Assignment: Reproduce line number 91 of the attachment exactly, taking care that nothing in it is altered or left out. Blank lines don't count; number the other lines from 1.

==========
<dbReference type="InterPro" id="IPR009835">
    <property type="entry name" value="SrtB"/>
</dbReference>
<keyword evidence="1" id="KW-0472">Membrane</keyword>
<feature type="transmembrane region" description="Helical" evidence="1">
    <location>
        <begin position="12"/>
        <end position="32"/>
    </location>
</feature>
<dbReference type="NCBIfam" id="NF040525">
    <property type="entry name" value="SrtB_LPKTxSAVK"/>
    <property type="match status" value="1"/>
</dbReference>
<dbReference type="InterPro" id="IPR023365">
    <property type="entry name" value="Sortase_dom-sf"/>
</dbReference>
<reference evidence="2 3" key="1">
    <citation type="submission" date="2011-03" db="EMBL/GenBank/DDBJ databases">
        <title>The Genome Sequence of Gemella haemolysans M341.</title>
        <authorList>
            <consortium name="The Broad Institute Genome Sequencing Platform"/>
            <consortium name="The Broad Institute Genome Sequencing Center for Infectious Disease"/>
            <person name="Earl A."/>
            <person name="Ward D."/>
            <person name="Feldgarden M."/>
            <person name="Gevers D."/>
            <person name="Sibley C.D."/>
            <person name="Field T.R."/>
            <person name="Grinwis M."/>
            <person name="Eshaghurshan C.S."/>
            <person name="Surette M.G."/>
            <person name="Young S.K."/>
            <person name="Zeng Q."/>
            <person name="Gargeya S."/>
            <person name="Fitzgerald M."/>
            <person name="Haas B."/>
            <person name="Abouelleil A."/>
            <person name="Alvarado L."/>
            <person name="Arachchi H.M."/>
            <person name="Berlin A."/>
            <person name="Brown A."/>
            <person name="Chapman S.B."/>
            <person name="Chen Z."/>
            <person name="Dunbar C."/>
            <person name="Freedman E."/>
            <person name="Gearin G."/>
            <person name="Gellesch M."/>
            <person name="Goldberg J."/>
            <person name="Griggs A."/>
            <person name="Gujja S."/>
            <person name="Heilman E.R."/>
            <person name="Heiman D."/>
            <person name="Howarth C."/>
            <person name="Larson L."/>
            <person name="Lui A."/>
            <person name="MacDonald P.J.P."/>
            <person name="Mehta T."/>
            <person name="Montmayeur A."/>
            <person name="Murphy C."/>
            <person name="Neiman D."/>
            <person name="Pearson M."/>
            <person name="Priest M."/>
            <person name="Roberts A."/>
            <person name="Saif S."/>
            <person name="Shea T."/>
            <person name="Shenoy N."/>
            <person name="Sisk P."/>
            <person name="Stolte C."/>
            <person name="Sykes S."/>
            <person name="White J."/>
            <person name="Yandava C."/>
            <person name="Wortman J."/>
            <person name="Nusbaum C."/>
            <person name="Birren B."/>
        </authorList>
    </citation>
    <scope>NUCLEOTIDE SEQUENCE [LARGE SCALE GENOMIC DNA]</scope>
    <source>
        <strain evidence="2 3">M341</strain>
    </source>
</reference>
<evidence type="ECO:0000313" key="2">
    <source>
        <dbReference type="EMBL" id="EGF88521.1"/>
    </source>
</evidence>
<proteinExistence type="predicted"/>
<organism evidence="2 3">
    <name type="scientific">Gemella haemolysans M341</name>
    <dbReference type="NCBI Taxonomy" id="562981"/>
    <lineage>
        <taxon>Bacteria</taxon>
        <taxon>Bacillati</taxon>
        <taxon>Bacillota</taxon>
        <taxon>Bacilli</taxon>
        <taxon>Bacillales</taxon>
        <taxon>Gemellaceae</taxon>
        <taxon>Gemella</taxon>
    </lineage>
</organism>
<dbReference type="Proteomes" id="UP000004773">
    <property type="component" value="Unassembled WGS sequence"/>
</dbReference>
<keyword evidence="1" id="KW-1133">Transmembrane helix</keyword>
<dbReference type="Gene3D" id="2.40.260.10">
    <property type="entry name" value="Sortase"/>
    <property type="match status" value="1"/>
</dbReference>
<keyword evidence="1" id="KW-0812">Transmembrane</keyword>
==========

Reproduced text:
    <dbReference type="NCBI Taxonomy" id="562981"/>